The hanger was its usual buzz of mid-morning activity. Mechanics and pilots working on ships. Supplies and cargos arriving and departing. There was a small group gathered by the Millennium Falcon’s ramp with Han leaning against the support struts. He was laughing at someone’s story, his left hand wrapped in a bandage resting on his stomach.

Leia paused for a moment and smoothed the lines of her dress. She had hurried back to her quarters to change because he had once said he liked the dress. He liked the colour on her. She was a bit self-conscious by how form fitting it was but took a deep breath, reminding herself that looking special was the point, and moved toward the Falcon.

When they received no word on the rescue mission, days of checking for messages and communiques, Leia surprised herself. She thought she had successfully pushed aside personal concerns. She worried about every member of the Rebel Alliance, regardless of rank, on the same level. She was responsible for all their lives and one was not worth more than another. Of course, Luke and Han were friends, close friends, but they didn’t hold a higher position when it came to safety and survival. Losing Alderaan stripped her of the luxury of truly close relationships. To stay strong, determined, she needed everything and everyone kept at equal distance.

But she was lying to herself. She mourned for the Rebels killed or captured by the Imperials on Kochi, she worried about the remaining cell members. It ate her up that the rescue attempt may have failed and there may be more deaths. But she was consumed by Han’s fate.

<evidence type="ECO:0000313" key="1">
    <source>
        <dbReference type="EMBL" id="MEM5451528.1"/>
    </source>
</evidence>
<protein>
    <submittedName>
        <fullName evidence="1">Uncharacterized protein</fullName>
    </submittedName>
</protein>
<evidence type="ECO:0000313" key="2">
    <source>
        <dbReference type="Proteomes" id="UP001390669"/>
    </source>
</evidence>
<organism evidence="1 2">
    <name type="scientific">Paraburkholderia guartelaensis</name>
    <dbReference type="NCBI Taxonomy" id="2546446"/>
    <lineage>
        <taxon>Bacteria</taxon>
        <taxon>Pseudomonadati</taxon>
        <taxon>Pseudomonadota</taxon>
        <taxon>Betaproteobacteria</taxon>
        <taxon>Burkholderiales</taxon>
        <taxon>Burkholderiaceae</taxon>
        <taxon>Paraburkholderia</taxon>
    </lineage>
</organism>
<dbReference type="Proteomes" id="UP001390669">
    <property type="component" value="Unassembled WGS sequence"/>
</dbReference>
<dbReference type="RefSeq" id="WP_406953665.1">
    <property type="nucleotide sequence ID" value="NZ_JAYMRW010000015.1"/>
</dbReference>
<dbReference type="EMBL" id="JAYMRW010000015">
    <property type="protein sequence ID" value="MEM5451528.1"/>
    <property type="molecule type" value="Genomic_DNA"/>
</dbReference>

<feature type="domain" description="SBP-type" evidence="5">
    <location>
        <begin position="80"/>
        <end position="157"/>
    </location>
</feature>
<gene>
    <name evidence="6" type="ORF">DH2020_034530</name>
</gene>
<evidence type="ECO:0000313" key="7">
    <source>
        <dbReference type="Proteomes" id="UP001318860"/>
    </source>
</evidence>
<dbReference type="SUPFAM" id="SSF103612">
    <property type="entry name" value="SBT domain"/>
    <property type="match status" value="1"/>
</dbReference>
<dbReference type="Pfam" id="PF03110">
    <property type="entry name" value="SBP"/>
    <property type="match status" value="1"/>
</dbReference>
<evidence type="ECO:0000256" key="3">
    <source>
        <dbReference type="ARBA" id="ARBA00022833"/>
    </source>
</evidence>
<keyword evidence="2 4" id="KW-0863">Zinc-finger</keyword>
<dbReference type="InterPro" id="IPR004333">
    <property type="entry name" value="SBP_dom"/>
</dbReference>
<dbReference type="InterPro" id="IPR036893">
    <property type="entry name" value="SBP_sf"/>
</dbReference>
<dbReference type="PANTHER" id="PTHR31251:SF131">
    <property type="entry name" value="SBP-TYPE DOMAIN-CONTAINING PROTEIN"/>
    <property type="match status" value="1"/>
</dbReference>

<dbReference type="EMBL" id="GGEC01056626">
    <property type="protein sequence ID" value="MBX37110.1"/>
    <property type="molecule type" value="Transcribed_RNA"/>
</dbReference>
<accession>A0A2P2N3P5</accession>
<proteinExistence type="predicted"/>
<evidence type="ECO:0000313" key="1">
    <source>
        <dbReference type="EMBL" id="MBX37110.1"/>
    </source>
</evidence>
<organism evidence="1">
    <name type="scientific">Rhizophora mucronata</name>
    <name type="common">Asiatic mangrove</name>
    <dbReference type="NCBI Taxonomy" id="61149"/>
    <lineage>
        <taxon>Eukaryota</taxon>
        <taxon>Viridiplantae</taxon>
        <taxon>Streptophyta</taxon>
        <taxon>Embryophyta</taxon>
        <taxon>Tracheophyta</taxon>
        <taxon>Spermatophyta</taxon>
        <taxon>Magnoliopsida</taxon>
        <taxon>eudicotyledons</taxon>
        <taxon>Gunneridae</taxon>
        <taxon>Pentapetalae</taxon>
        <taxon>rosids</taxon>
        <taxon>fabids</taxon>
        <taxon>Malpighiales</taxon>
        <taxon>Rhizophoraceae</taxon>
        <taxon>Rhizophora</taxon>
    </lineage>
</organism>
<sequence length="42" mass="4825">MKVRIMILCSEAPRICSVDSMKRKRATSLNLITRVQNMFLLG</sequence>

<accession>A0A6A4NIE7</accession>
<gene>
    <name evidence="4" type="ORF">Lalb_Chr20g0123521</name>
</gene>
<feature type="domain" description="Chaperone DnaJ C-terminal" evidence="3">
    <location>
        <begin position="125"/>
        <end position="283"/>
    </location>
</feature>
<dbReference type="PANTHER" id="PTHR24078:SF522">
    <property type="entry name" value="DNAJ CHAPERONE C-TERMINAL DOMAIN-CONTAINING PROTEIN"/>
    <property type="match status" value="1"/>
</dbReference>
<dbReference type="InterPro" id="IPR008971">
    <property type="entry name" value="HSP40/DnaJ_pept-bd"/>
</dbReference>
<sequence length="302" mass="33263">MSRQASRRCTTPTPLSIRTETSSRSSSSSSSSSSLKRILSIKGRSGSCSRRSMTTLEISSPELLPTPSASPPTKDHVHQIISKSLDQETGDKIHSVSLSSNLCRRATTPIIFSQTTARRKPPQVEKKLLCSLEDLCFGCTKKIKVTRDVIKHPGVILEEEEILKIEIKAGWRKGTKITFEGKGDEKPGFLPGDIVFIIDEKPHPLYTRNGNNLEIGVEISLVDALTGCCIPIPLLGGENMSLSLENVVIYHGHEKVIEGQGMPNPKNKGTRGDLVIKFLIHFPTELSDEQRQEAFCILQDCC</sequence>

Her energy, anxiety, was almost entirely focused on him. It was more than wanting him to be safe. She needed him to be safe. Leia barely slept, frantically going over their times together, berating herself for fighting with him. She should have kissed him when she had the chance. She should have taken a chance period. When Madine said the Falcon was back on base, Leia knew what she needed to do.

As soon as Han saw her approach, he smiled and her heart skipped a beat. Leia kept a steady pace and locked eyes with him as he left the group and walked toward her. She noticed he walked with a slight limp.

“Good to have you back, Captain.” She immediately felt awkward. She knew how to be authoritative, keep everyone at a comfortable distance. She also knew it was possible to feel perfectly relaxed and comfortable around him.

But she was suddenly worried this was a manufactured moment. Was this what someone did when they were interested in someone? Put on a bit of a show? She wanted to present herself as open and inviting but maintain a secure position as she gauged his reactions. How does one present themselves as casually optimistic?

She nodded to the bandage. “What happened?”

He flashed a quick, cock-sure grin. “You know. The usual.”

He looked like he’d just stepped out of bed, his hair sticking out in all directions, eyes red from exhaustion. She assumed there was much more to the story.

“Well, I suppose I can wait to read the report for the full story.”

“Ah, Princess. You know I save all the best parts for private conversations.”

Leia laughed and felt her body relax. This was familiar territory and one she could navigate. One she hoped she hadn’t misinterpreted.

He was a flirt. He liked to drop innuendos, lewd comments, anything that would make her blush. But that, in itself, didn’t mean he had any interest in her beyond someone to torment. It was the way he sought her out in a crowded room, made sure she knew he was there, that he saw her. How they could argue about every small detail on a mission but trust each other, know the other would always be exactly where they needed them, without saying a word.